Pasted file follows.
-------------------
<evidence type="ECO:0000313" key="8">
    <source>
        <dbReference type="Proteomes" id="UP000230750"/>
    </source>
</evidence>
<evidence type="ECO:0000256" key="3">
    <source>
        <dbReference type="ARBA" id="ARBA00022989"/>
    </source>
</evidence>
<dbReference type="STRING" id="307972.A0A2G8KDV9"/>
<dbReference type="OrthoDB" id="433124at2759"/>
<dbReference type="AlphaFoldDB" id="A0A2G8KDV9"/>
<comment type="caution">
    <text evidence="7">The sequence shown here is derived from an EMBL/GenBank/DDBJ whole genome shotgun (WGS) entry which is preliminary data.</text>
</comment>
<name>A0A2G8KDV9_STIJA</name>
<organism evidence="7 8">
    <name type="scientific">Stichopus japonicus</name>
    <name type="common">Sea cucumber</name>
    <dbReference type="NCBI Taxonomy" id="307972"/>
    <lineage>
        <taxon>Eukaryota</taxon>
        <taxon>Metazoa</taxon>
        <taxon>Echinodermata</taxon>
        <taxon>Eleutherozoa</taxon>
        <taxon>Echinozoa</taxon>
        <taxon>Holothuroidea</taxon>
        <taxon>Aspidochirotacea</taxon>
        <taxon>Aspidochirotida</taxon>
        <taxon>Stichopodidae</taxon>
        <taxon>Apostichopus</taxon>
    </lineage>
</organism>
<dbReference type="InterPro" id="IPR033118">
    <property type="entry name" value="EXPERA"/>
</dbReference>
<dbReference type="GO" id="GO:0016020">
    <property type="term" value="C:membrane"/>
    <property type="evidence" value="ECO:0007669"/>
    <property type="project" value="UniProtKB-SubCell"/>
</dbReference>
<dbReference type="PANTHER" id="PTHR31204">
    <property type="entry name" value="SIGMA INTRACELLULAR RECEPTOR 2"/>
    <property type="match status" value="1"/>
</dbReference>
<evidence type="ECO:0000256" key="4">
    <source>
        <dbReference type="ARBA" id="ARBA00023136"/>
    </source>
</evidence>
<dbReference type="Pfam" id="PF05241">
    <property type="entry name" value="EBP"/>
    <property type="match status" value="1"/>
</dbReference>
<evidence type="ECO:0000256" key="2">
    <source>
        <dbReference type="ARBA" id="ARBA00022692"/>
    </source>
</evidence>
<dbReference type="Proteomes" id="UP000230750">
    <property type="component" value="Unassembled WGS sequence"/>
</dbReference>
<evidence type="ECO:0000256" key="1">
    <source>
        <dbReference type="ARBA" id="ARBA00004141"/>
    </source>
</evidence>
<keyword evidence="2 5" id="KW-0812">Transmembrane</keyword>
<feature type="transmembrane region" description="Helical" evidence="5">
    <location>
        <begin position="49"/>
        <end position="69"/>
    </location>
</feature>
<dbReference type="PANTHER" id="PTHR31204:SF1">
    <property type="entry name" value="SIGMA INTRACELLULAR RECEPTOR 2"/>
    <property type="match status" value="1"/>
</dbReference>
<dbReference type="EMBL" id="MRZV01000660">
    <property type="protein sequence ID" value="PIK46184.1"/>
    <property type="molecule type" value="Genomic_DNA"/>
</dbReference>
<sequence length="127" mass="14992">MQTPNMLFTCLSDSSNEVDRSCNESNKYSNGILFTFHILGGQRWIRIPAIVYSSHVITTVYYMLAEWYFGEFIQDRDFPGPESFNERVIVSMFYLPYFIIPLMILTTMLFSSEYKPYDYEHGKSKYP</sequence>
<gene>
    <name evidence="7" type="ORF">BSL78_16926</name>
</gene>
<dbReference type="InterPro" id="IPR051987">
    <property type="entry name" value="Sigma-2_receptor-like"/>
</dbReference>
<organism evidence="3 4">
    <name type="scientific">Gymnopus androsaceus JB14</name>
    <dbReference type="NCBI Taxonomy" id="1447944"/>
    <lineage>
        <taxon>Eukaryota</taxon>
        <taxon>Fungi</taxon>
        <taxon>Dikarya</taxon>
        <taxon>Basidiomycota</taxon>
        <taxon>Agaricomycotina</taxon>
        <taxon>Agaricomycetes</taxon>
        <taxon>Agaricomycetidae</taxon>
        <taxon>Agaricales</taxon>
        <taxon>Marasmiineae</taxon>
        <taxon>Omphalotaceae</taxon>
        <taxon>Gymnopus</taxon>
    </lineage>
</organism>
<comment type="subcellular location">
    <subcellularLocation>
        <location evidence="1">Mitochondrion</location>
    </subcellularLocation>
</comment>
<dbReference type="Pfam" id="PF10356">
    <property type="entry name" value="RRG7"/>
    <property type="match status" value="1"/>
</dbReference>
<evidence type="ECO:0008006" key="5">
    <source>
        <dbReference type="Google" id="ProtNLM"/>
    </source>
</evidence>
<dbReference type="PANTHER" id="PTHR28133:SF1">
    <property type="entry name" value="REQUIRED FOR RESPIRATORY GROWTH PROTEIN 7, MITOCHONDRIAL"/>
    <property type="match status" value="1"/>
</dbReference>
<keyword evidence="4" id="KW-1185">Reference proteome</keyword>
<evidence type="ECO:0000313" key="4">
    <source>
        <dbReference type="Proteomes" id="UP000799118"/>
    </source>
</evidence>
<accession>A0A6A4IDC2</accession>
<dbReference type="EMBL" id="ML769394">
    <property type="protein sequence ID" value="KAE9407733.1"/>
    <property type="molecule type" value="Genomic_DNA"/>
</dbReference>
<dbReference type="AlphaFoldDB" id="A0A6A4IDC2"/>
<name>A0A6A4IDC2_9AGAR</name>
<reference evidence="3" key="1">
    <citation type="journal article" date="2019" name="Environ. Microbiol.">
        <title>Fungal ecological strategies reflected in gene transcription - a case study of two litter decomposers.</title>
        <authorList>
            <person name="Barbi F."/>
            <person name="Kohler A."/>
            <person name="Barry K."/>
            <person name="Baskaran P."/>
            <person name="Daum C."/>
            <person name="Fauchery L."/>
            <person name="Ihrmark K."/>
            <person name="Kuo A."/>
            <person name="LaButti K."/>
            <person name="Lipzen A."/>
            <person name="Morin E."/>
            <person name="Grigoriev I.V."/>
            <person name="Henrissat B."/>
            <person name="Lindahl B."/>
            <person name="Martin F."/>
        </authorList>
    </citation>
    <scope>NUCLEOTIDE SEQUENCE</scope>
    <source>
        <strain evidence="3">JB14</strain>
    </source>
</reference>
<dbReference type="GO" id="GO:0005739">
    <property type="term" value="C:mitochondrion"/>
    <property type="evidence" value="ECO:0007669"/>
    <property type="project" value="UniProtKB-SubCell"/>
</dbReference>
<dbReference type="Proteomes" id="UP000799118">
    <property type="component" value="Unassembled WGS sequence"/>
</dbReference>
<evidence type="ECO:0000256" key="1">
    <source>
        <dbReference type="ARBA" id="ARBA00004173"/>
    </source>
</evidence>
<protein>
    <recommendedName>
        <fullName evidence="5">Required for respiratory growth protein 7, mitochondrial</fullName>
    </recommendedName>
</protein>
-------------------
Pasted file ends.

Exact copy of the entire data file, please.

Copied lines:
<evidence type="ECO:0000313" key="8">
    <source>
        <dbReference type="Proteomes" id="UP000230750"/>
    </source>
</evidence>
<evidence type="ECO:0000256" key="3">
    <source>
        <dbReference type="ARBA" id="ARBA00022989"/>
    </source>
</evidence>
<dbReference type="STRING" id="307972.A0A2G8KDV9"/>
<dbReference type="OrthoDB" id="433124at2759"/>
<dbReference type="AlphaFoldDB" id="A0A2G8KDV9"/>
<comment type="caution">
    <text evidence="7">The sequence shown here is derived from an EMBL/GenBank/DDBJ whole genome shotgun (WGS) entry which is preliminary data.</text>
</comment>
<name>A0A2G8KDV9_STIJA</name>
<organism evidence="7 8">
    <name type="scientific">Stichopus japonicus</name>
    <name type="common">Sea cucumber</name>
    <dbReference type="NCBI Taxonomy" id="307972"/>
    <lineage>
        <taxon>Eukaryota</taxon>
        <taxon>Metazoa</taxon>
        <taxon>Echinodermata</taxon>
        <taxon>Eleutherozoa</taxon>
        <taxon>Echinozoa</taxon>
        <taxon>Holothuroidea</taxon>
        <taxon>Aspidochirotacea</taxon>
        <taxon>Aspidochirotida</taxon>
        <taxon>Stichopodidae</taxon>
        <taxon>Apostichopus</taxon>
    </lineage>
</organism>
<dbReference type="InterPro" id="IPR033118">
    <property type="entry name" value="EXPERA"/>
</dbReference>
<dbReference type="GO" id="GO:0016020">
    <property type="term" value="C:membrane"/>
    <property type="evidence" value="ECO:0007669"/>
    <property type="project" value="UniProtKB-SubCell"/>
</dbReference>
<dbReference type="PANTHER" id="PTHR31204">
    <property type="entry name" value="SIGMA INTRACELLULAR RECEPTOR 2"/>
    <property type="match status" value="1"/>
</dbReference>
<evidence type="ECO:0000256" key="4">
    <source>
        <dbReference type="ARBA" id="ARBA00023136"/>
    </source>
</evidence>
<dbReference type="Pfam" id="PF05241">
    <property type="entry name" value="EBP"/>
    <property type="match status" value="1"/>
</dbReference>
<evidence type="ECO:0000256" key="2">
    <source>
        <dbReference type="ARBA" id="ARBA00022692"/>
    </source>
</evidence>
<dbReference type="Proteomes" id="UP000230750">
    <property type="component" value="Unassembled WGS sequence"/>
</dbReference>
<evidence type="ECO:0000256" key="1">
    <source>
        <dbReference type="ARBA" id="ARBA00004141"/>
    </source>
</evidence>
<keyword evidence="2 5" id="KW-0812">Transmembrane</keyword>
<feature type="transmembrane region" description="Helical" evidence="5">
    <location>
        <begin position="49"/>
        <end position="69"/>
    </location>
</feature>
<dbReference type="PANTHER" id="PTHR31204:SF1">
    <property type="entry name" value="SIGMA INTRACELLULAR RECEPTOR 2"/>
    <property type="match status" value="1"/>
</dbReference>
<dbReference type="EMBL" id="MRZV01000660">
    <property type="protein sequence ID" value="PIK46184.1"/>
    <property type="molecule type" value="Genomic_DNA"/>
</dbReference>
<sequence length="127" mass="14992">MQTPNMLFTCLSDSSNEVDRSCNESNKYSNGILFTFHILGGQRWIRIPAIVYSSHVITTVYYMLAEWYFGEFIQDRDFPGPESFNERVIVSMFYLPYFIIPLMILTTMLFSSEYKPYDYEHGKSKYP</sequence>
<gene>
    <name evidence="7" type="ORF">BSL78_16926</name>
</gene>
<dbReference type="InterPro" id="IPR051987">
    <property type="entry name" value="Sigma-2_receptor-like"/>
</dbReference>
<organism evidence="3 4">
    <name type="scientific">Gymnopus androsaceus JB14</name>
    <dbReference type="NCBI Taxonomy" id="1447944"/>
    <lineage>
        <taxon>Eukaryota</taxon>
        <taxon>Fungi</taxon>
        <taxon>Dikarya</taxon>
        <taxon>Basidiomycota</taxon>
        <taxon>Agaricomycotina</taxon>
        <taxon>Agaricomycetes</taxon>
        <taxon>Agaricomycetidae</taxon>
        <taxon>Agaricales</taxon>
        <taxon>Marasmiineae</taxon>
        <taxon>Omphalotaceae</taxon>
        <taxon>Gymnopus</taxon>
    </lineage>
</organism>
<comment type="subcellular location">
    <subcellularLocation>
        <location evidence="1">Mitochondrion</location>
    </subcellularLocation>
</comment>
<dbReference type="Pfam" id="PF10356">
    <property type="entry name" value="RRG7"/>
    <property type="match status" value="1"/>
</dbReference>
<evidence type="ECO:0008006" key="5">
    <source>
        <dbReference type="Google" id="ProtNLM"/>
    </source>
</evidence>
<dbReference type="PANTHER" id="PTHR28133:SF1">
    <property type="entry name" value="REQUIRED FOR RESPIRATORY GROWTH PROTEIN 7, MITOCHONDRIAL"/>
    <property type="match status" value="1"/>
</dbReference>
<keyword evidence="4" id="KW-1185">Reference proteome</keyword>
<evidence type="ECO:0000313" key="4">
    <source>
        <dbReference type="Proteomes" id="UP000799118"/>
    </source>
</evidence>
<accession>A0A6A4IDC2</accession>
<dbReference type="EMBL" id="ML769394">
    <property type="protein sequence ID" value="KAE9407733.1"/>
    <property type="molecule type" value="Genomic_DNA"/>
</dbReference>
<dbReference type="AlphaFoldDB" id="A0A6A4IDC2"/>
<name>A0A6A4IDC2_9AGAR</name>
<reference evidence="3" key="1">
    <citation type="journal article" date="2019" name="Environ. Microbiol.">
        <title>Fungal ecological strategies reflected in gene transcription - a case study of two litter decomposers.</title>
        <authorList>
            <person name="Barbi F."/>
            <person name="Kohler A."/>
            <person name="Barry K."/>
            <person name="Baskaran P."/>
            <person name="Daum C."/>
            <person name="Fauchery L."/>
            <person name="Ihrmark K."/>
            <person name="Kuo A."/>
            <person name="LaButti K."/>
            <person name="Lipzen A."/>
            <person name="Morin E."/>
            <person name="Grigoriev I.V."/>
            <person name="Henrissat B."/>
            <person name="Lindahl B."/>
            <person name="Martin F."/>
        </authorList>
    </citation>
    <scope>NUCLEOTIDE SEQUENCE</scope>
    <source>
        <strain evidence="3">JB14</strain>
    </source>
</reference>
<dbReference type="GO" id="GO:0005739">
    <property type="term" value="C:mitochondrion"/>
    <property type="evidence" value="ECO:0007669"/>
    <property type="project" value="UniProtKB-SubCell"/>
</dbReference>
<dbReference type="Proteomes" id="UP000799118">
    <property type="component" value="Unassembled WGS sequence"/>
</dbReference>
<evidence type="ECO:0000256" key="1">
    <source>
        <dbReference type="ARBA" id="ARBA00004173"/>
    </source>
</evidence>
<protein>
    <recommendedName>
        <fullName evidence="5">Required for respiratory growth protein 7, mitochondrial</fullName>
    </recommendedName>
</protein>